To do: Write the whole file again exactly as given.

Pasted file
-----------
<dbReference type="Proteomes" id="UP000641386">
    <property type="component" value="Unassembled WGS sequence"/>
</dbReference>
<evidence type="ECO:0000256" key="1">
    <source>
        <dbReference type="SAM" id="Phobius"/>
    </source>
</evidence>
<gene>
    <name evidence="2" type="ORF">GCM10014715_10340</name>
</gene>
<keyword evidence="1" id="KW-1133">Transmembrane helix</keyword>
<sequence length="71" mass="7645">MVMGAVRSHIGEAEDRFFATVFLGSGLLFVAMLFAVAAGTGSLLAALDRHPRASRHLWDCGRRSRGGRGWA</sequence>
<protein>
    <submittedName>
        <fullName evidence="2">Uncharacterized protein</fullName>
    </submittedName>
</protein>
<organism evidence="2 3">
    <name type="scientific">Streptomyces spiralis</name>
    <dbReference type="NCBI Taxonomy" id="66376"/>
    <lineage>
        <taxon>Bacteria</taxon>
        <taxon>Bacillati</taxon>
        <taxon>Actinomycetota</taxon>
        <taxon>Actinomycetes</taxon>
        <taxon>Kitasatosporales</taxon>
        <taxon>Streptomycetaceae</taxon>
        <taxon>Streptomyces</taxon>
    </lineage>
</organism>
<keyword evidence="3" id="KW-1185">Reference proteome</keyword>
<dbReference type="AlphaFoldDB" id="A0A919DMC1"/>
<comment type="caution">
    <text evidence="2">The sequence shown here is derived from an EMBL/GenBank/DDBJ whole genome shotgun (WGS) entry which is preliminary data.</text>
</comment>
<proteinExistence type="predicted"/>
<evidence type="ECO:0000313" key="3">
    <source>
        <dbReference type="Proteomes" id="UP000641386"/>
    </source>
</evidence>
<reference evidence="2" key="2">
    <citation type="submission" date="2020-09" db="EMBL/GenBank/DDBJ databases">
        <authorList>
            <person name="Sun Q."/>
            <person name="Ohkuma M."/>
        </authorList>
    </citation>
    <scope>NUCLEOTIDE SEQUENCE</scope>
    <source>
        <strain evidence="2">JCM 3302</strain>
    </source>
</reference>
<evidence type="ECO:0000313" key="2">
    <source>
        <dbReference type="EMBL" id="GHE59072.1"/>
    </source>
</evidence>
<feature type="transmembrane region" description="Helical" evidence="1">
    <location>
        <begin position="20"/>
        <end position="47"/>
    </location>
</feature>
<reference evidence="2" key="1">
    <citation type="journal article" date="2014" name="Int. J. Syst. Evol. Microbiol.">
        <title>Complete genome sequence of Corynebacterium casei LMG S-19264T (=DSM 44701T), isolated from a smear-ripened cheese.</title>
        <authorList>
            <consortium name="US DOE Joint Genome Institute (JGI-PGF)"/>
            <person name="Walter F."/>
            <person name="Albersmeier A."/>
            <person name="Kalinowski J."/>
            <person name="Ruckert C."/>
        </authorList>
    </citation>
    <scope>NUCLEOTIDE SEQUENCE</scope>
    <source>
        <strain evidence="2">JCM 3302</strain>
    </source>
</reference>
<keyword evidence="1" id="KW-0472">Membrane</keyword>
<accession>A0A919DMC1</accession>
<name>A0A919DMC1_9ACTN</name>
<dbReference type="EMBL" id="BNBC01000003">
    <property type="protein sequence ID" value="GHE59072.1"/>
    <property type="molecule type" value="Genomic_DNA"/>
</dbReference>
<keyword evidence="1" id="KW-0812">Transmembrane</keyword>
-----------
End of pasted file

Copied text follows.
<dbReference type="Proteomes" id="UP000641386">
    <property type="component" value="Unassembled WGS sequence"/>
</dbReference>
<evidence type="ECO:0000256" key="1">
    <source>
        <dbReference type="SAM" id="Phobius"/>
    </source>
</evidence>
<gene>
    <name evidence="2" type="ORF">GCM10014715_10340</name>
</gene>
<keyword evidence="1" id="KW-1133">Transmembrane helix</keyword>
<sequence length="71" mass="7645">MVMGAVRSHIGEAEDRFFATVFLGSGLLFVAMLFAVAAGTGSLLAALDRHPRASRHLWDCGRRSRGGRGWA</sequence>
<protein>
    <submittedName>
        <fullName evidence="2">Uncharacterized protein</fullName>
    </submittedName>
</protein>
<organism evidence="2 3">
    <name type="scientific">Streptomyces spiralis</name>
    <dbReference type="NCBI Taxonomy" id="66376"/>
    <lineage>
        <taxon>Bacteria</taxon>
        <taxon>Bacillati</taxon>
        <taxon>Actinomycetota</taxon>
        <taxon>Actinomycetes</taxon>
        <taxon>Kitasatosporales</taxon>
        <taxon>Streptomycetaceae</taxon>
        <taxon>Streptomyces</taxon>
    </lineage>
</organism>
<keyword evidence="3" id="KW-1185">Reference proteome</keyword>
<dbReference type="AlphaFoldDB" id="A0A919DMC1"/>
<comment type="caution">
    <text evidence="2">The sequence shown here is derived from an EMBL/GenBank/DDBJ whole genome shotgun (WGS) entry which is preliminary data.</text>
</comment>
<proteinExistence type="predicted"/>
<evidence type="ECO:0000313" key="3">
    <source>
        <dbReference type="Proteomes" id="UP000641386"/>
    </source>
</evidence>
<reference evidence="2" key="2">
    <citation type="submission" date="2020-09" db="EMBL/GenBank/DDBJ databases">
        <authorList>
            <person name="Sun Q."/>
            <person name="Ohkuma M."/>
        </authorList>
    </citation>
    <scope>NUCLEOTIDE SEQUENCE</scope>
    <source>
        <strain evidence="2">JCM 3302</strain>
    </source>
</reference>
<evidence type="ECO:0000313" key="2">
    <source>
        <dbReference type="EMBL" id="GHE59072.1"/>
    </source>
</evidence>
<feature type="transmembrane region" description="Helical" evidence="1">
    <location>
        <begin position="20"/>
        <end position="47"/>
    </location>
</feature>
<reference evidence="2" key="1">
    <citation type="journal article" date="2014" name="Int. J. Syst. Evol. Microbiol.">
        <title>Complete genome sequence of Corynebacterium casei LMG S-19264T (=DSM 44701T), isolated from a smear-ripened cheese.</title>
        <authorList>
            <consortium name="US DOE Joint Genome Institute (JGI-PGF)"/>
            <person name="Walter F."/>
            <person name="Albersmeier A."/>
            <person name="Kalinowski J."/>
            <person name="Ruckert C."/>
        </authorList>
    </citation>
    <scope>NUCLEOTIDE SEQUENCE</scope>
    <source>
        <strain evidence="2">JCM 3302</strain>
    </source>
</reference>
<keyword evidence="1" id="KW-0472">Membrane</keyword>
<accession>A0A919DMC1</accession>
<name>A0A919DMC1_9ACTN</name>
<dbReference type="EMBL" id="BNBC01000003">
    <property type="protein sequence ID" value="GHE59072.1"/>
    <property type="molecule type" value="Genomic_DNA"/>
</dbReference>
<keyword evidence="1" id="KW-0812">Transmembrane</keyword>